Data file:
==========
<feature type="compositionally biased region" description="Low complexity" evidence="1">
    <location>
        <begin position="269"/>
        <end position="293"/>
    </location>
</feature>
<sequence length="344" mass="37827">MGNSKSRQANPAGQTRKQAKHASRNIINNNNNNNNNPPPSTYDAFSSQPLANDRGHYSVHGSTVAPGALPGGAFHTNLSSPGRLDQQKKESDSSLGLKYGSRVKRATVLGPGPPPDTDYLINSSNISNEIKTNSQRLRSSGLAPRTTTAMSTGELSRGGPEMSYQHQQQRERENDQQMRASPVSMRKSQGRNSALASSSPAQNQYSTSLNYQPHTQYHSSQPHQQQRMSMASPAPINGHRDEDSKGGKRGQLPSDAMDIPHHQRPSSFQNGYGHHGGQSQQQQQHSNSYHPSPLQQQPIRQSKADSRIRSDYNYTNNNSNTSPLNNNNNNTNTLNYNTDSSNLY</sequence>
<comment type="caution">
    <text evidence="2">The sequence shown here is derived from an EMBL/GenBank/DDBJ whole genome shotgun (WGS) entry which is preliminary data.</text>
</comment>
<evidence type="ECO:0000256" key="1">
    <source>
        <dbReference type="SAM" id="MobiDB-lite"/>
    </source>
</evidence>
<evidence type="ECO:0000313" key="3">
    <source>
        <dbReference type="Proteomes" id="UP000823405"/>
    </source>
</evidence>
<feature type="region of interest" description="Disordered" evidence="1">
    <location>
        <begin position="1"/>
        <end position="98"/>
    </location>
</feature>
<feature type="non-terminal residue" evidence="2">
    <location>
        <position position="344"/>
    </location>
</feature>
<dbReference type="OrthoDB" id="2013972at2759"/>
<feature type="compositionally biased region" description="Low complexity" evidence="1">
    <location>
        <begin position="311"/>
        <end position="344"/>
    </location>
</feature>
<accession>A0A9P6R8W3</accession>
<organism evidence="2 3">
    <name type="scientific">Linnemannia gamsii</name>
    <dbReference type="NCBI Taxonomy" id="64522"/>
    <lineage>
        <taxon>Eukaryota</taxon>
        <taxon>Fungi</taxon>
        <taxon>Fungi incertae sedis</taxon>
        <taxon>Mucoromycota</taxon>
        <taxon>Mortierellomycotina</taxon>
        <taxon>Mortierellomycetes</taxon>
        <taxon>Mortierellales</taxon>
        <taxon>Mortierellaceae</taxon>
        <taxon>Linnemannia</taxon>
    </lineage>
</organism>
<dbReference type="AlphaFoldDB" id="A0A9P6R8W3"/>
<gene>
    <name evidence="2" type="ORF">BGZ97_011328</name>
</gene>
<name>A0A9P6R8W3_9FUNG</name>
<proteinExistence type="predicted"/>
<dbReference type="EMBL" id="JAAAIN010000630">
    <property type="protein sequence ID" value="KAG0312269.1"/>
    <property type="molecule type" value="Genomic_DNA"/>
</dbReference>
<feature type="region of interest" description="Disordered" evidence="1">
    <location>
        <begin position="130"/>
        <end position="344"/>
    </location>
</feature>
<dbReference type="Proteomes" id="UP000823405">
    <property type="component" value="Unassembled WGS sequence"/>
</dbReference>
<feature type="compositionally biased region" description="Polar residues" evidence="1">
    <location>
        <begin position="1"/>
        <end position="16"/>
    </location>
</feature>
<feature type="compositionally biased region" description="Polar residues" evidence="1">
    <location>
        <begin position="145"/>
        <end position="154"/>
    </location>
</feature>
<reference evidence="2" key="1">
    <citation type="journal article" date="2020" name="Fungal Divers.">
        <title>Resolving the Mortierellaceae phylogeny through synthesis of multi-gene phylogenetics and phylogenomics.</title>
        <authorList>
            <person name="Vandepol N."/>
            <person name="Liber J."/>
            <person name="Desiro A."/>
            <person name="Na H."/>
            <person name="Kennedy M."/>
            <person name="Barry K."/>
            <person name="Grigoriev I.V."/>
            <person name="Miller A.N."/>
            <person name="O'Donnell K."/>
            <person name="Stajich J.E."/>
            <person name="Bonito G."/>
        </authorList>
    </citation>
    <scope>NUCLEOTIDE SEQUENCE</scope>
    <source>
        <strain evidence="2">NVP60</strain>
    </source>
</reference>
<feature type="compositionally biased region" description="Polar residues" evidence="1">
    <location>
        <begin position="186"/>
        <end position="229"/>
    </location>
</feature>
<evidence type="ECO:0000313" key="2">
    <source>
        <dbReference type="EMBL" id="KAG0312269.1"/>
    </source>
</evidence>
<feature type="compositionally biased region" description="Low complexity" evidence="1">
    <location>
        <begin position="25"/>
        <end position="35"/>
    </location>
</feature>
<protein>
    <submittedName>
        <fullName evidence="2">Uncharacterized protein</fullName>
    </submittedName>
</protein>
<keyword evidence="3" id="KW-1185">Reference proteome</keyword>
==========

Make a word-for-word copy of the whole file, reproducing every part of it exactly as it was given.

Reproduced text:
<feature type="compositionally biased region" description="Low complexity" evidence="1">
    <location>
        <begin position="269"/>
        <end position="293"/>
    </location>
</feature>
<sequence length="344" mass="37827">MGNSKSRQANPAGQTRKQAKHASRNIINNNNNNNNNPPPSTYDAFSSQPLANDRGHYSVHGSTVAPGALPGGAFHTNLSSPGRLDQQKKESDSSLGLKYGSRVKRATVLGPGPPPDTDYLINSSNISNEIKTNSQRLRSSGLAPRTTTAMSTGELSRGGPEMSYQHQQQRERENDQQMRASPVSMRKSQGRNSALASSSPAQNQYSTSLNYQPHTQYHSSQPHQQQRMSMASPAPINGHRDEDSKGGKRGQLPSDAMDIPHHQRPSSFQNGYGHHGGQSQQQQQHSNSYHPSPLQQQPIRQSKADSRIRSDYNYTNNNSNTSPLNNNNNNTNTLNYNTDSSNLY</sequence>
<comment type="caution">
    <text evidence="2">The sequence shown here is derived from an EMBL/GenBank/DDBJ whole genome shotgun (WGS) entry which is preliminary data.</text>
</comment>
<evidence type="ECO:0000256" key="1">
    <source>
        <dbReference type="SAM" id="MobiDB-lite"/>
    </source>
</evidence>
<evidence type="ECO:0000313" key="3">
    <source>
        <dbReference type="Proteomes" id="UP000823405"/>
    </source>
</evidence>
<feature type="region of interest" description="Disordered" evidence="1">
    <location>
        <begin position="1"/>
        <end position="98"/>
    </location>
</feature>
<feature type="non-terminal residue" evidence="2">
    <location>
        <position position="344"/>
    </location>
</feature>
<dbReference type="OrthoDB" id="2013972at2759"/>
<feature type="compositionally biased region" description="Low complexity" evidence="1">
    <location>
        <begin position="311"/>
        <end position="344"/>
    </location>
</feature>
<accession>A0A9P6R8W3</accession>
<organism evidence="2 3">
    <name type="scientific">Linnemannia gamsii</name>
    <dbReference type="NCBI Taxonomy" id="64522"/>
    <lineage>
        <taxon>Eukaryota</taxon>
        <taxon>Fungi</taxon>
        <taxon>Fungi incertae sedis</taxon>
        <taxon>Mucoromycota</taxon>
        <taxon>Mortierellomycotina</taxon>
        <taxon>Mortierellomycetes</taxon>
        <taxon>Mortierellales</taxon>
        <taxon>Mortierellaceae</taxon>
        <taxon>Linnemannia</taxon>
    </lineage>
</organism>
<dbReference type="AlphaFoldDB" id="A0A9P6R8W3"/>
<gene>
    <name evidence="2" type="ORF">BGZ97_011328</name>
</gene>
<name>A0A9P6R8W3_9FUNG</name>
<proteinExistence type="predicted"/>
<dbReference type="EMBL" id="JAAAIN010000630">
    <property type="protein sequence ID" value="KAG0312269.1"/>
    <property type="molecule type" value="Genomic_DNA"/>
</dbReference>
<feature type="region of interest" description="Disordered" evidence="1">
    <location>
        <begin position="130"/>
        <end position="344"/>
    </location>
</feature>
<dbReference type="Proteomes" id="UP000823405">
    <property type="component" value="Unassembled WGS sequence"/>
</dbReference>
<feature type="compositionally biased region" description="Polar residues" evidence="1">
    <location>
        <begin position="1"/>
        <end position="16"/>
    </location>
</feature>
<feature type="compositionally biased region" description="Polar residues" evidence="1">
    <location>
        <begin position="145"/>
        <end position="154"/>
    </location>
</feature>
<reference evidence="2" key="1">
    <citation type="journal article" date="2020" name="Fungal Divers.">
        <title>Resolving the Mortierellaceae phylogeny through synthesis of multi-gene phylogenetics and phylogenomics.</title>
        <authorList>
            <person name="Vandepol N."/>
            <person name="Liber J."/>
            <person name="Desiro A."/>
            <person name="Na H."/>
            <person name="Kennedy M."/>
            <person name="Barry K."/>
            <person name="Grigoriev I.V."/>
            <person name="Miller A.N."/>
            <person name="O'Donnell K."/>
            <person name="Stajich J.E."/>
            <person name="Bonito G."/>
        </authorList>
    </citation>
    <scope>NUCLEOTIDE SEQUENCE</scope>
    <source>
        <strain evidence="2">NVP60</strain>
    </source>
</reference>
<feature type="compositionally biased region" description="Polar residues" evidence="1">
    <location>
        <begin position="186"/>
        <end position="229"/>
    </location>
</feature>
<evidence type="ECO:0000313" key="2">
    <source>
        <dbReference type="EMBL" id="KAG0312269.1"/>
    </source>
</evidence>
<feature type="compositionally biased region" description="Low complexity" evidence="1">
    <location>
        <begin position="25"/>
        <end position="35"/>
    </location>
</feature>
<protein>
    <submittedName>
        <fullName evidence="2">Uncharacterized protein</fullName>
    </submittedName>
</protein>
<keyword evidence="3" id="KW-1185">Reference proteome</keyword>